Polls Open for Disputed Election in Zimbabwe

  • Playlist
  • Download
  • Embed
    Embed <iframe src="http://www.npr.org/player/embed/91955609/91955568" width="100%" height="290" frameborder="0" scrolling="no">
  • Transcript

In Zimbabwe, polls opened Friday morning for a presidential runoff where only one candidate is actually running. Opposition candidate Morgan Tsvangirai dropped out after scores of his supporters were killed and others brutalized. Robert Mugabe is therefore poised to remain president.

Leaders from around the world have condemned the vote as a sham and called on the president to postpone the election, which Mugabe has refused to do.

NPR's Ofeibea Quist-Arcton, who is monitoring the situation from neighboring South Africa, tells co-host Renee Montagne that turnout at the polls has been low. But "the opposition has been saying for the last 24 hours or so that people are going to be forced to vote for President Robert Mugabe," Quist-Arcton says.

She says Mugabe's thugs reportedly have been holding "a sort of powwow" where people are being ordered to vote for him. Anyone who doesn't have the purple dye on their finger that indicates they have voted will be revealed as an opposition supporter, "which means trouble," she says.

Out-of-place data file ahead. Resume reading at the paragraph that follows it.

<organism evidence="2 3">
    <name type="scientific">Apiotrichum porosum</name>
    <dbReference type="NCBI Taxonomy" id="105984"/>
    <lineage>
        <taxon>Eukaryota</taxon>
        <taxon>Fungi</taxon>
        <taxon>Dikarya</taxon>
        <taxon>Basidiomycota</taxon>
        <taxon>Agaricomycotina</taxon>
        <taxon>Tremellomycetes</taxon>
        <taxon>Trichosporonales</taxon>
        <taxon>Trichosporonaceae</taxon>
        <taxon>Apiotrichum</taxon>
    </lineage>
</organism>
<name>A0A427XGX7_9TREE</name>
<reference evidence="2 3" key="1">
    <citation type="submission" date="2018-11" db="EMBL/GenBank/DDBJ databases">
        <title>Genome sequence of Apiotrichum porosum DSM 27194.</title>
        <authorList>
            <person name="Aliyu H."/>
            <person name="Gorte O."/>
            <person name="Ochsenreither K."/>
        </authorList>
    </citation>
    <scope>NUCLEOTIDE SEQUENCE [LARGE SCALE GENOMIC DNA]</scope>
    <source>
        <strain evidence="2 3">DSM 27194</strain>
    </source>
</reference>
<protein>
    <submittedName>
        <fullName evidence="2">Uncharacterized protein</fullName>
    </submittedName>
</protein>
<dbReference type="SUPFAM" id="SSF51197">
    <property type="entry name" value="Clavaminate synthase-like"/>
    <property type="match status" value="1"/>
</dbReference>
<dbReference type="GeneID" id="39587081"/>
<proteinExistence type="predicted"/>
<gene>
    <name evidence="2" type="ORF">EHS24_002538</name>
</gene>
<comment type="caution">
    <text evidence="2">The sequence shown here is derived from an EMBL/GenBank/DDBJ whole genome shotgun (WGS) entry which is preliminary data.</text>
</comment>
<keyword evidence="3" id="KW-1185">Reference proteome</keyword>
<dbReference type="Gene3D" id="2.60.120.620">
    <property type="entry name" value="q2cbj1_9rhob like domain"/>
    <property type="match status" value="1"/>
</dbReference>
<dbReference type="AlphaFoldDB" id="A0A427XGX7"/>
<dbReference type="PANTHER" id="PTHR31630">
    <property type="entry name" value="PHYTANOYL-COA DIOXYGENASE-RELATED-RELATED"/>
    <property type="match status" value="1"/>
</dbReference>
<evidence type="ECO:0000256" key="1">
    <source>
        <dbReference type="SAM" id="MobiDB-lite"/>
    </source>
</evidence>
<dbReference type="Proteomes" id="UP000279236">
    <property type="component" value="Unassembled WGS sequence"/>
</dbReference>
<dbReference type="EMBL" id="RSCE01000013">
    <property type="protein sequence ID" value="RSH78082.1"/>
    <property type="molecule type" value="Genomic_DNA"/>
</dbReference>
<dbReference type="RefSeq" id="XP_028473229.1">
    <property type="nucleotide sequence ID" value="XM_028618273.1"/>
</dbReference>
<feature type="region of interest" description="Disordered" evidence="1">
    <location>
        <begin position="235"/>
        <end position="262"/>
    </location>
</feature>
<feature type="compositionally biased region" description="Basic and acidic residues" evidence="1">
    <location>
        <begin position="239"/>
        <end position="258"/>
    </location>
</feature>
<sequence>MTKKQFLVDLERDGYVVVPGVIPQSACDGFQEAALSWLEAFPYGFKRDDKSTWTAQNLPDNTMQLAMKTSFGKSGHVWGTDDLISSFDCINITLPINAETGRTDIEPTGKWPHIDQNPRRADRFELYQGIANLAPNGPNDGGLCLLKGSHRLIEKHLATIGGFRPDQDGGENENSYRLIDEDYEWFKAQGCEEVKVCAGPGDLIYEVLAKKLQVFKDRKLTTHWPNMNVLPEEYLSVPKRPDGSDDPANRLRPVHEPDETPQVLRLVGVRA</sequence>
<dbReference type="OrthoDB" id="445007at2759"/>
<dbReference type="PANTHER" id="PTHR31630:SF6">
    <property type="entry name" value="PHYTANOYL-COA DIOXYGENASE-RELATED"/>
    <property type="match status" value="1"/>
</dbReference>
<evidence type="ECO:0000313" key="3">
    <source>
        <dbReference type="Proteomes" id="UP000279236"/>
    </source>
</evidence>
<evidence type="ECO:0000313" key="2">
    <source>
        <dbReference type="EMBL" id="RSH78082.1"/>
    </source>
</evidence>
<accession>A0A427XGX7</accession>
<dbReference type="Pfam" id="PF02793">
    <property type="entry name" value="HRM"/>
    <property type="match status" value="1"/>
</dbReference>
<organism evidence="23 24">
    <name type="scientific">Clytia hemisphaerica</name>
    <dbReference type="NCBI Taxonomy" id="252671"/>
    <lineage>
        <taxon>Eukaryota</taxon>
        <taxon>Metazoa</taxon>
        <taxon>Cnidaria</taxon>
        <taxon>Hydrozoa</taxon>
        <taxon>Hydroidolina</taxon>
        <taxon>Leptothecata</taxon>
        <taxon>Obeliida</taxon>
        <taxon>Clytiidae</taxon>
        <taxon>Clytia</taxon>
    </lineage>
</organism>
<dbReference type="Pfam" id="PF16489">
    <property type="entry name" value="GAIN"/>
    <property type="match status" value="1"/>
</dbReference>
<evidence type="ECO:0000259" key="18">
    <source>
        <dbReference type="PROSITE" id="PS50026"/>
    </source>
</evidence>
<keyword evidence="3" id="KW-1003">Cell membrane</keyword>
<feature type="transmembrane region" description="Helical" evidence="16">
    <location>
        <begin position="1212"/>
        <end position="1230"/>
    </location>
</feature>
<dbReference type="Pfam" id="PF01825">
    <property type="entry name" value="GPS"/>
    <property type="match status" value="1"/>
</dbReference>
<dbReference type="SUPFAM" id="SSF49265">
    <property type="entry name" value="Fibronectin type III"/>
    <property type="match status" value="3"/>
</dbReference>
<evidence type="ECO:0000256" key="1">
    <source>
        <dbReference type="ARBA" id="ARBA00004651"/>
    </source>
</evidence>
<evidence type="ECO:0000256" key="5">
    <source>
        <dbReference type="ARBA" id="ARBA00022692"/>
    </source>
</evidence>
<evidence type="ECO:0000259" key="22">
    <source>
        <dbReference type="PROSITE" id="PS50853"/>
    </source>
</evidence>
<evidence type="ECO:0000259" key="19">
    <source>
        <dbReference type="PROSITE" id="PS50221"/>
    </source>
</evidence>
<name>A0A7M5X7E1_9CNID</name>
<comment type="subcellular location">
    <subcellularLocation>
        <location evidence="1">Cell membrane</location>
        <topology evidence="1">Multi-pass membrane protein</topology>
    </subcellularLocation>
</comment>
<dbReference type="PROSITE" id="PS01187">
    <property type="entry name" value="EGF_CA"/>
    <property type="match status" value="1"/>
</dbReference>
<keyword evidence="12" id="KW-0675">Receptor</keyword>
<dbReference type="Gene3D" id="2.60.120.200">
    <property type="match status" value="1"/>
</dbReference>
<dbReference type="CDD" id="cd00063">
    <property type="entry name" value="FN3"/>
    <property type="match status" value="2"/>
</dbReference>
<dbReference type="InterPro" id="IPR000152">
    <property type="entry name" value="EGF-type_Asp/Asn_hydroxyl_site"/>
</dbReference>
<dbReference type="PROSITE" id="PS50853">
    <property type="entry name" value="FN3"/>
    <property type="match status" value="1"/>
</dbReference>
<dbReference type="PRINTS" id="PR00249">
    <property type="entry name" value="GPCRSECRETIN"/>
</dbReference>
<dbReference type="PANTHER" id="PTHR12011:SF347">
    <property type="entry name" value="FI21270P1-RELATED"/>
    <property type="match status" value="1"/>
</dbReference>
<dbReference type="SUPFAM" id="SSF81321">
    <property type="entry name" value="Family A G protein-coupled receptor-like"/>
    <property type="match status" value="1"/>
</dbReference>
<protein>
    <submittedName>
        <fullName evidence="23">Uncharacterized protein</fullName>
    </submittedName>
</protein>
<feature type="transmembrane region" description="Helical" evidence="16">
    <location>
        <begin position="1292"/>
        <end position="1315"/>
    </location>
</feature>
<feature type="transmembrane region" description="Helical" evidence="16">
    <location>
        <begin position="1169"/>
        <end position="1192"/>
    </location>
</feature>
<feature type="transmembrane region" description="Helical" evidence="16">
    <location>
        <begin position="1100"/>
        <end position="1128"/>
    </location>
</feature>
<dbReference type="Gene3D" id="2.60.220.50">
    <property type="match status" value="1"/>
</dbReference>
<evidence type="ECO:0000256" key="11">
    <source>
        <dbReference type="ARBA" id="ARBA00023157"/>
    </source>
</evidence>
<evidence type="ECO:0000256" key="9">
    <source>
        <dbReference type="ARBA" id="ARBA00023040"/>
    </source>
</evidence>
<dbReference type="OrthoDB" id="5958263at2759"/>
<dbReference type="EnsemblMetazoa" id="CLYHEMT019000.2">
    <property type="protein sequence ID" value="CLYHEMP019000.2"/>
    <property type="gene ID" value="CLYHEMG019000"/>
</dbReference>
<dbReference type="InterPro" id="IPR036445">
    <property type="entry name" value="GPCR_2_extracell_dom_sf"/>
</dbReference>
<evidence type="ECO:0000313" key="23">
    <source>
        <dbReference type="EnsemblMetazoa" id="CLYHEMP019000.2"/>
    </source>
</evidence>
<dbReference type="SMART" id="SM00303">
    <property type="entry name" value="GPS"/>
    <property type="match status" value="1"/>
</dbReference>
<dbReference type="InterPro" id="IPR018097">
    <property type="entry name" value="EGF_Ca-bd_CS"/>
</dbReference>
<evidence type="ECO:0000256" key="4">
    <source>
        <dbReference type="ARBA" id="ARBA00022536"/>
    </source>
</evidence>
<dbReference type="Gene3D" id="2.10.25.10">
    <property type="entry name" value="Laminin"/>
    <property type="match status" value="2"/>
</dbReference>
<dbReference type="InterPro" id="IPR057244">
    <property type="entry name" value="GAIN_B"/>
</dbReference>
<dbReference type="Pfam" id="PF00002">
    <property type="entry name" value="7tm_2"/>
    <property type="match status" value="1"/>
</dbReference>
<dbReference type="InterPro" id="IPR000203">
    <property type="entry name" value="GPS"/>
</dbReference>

Tsvangirai, meanwhile, is staying at the Dutch Embassy in the capital, Harare, where he took refuge earlier this week. He has not indicated what his plans are, but he told his supporters, "Don't risk your life — the people's victory may be delayed, but it won't be denied," Quist-Arcton says. He is counting on the support of neighboring African nations and the international community.

Turnout Low at Start of Zimbabwe Runoff Election

Turnout has been low Friday at the start of Zimbabwe's presidential runoff in which President Robert Mugabe is standing as the only candidate after the opposition boycotted the vote over security concerns.

Opposition leader Morgan Tsvangirai, who withdrew from the race after an intense campaign of state-sponsored violence, said the results of the election would "reflect only the fear of the people of Zimbabwe." Dozens of opposition supporters have been killed and thousands of people injured in the campaign.

Mugabe voted at a polling station in the capital, Harare, telling journalists "I feel very fit and very optimistic."

Tsvangirai told opposition members the results of a fraudulent vote would not be recognized by the world.

Mugabe defied global condemnation and calls to postpone the election, saying he would not tolerate outside intervention or political meddling in Zimbabwe's affairs — even from the African Union.

From NPR and wire reports.



Please keep your community civil. All comments must follow the NPR.org Community rules and terms of use, and will be moderated prior to posting. NPR reserves the right to use the comments we receive, in whole or in part, and to use the commenter's name and location, in any medium. See also the Terms of Use, Privacy Policy and Community FAQ.